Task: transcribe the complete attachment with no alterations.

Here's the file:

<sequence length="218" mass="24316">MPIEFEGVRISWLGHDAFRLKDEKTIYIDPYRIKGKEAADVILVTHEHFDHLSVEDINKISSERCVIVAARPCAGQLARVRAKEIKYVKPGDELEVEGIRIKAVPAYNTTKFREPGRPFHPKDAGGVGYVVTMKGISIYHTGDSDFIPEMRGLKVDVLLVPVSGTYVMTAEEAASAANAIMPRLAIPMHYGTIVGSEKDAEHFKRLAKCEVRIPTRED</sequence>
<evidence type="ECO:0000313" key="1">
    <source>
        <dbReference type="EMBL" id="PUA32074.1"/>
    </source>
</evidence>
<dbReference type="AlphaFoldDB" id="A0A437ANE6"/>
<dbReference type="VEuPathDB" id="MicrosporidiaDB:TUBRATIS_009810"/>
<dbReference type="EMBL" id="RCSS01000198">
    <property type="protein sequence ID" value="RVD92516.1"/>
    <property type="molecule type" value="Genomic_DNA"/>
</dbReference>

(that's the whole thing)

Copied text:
<sequence length="218" mass="24316">MPIEFEGVRISWLGHDAFRLKDEKTIYIDPYRIKGKEAADVILVTHEHFDHLSVEDINKISSERCVIVAARPCAGQLARVRAKEIKYVKPGDELEVEGIRIKAVPAYNTTKFREPGRPFHPKDAGGVGYVVTMKGISIYHTGDSDFIPEMRGLKVDVLLVPVSGTYVMTAEEAASAANAIMPRLAIPMHYGTIVGSEKDAEHFKRLAKCEVRIPTRED</sequence>
<evidence type="ECO:0000313" key="1">
    <source>
        <dbReference type="EMBL" id="PUA32074.1"/>
    </source>
</evidence>
<dbReference type="AlphaFoldDB" id="A0A437ANE6"/>
<dbReference type="VEuPathDB" id="MicrosporidiaDB:TUBRATIS_009810"/>
<dbReference type="EMBL" id="RCSS01000198">
    <property type="protein sequence ID" value="RVD92516.1"/>
    <property type="molecule type" value="Genomic_DNA"/>
</dbReference>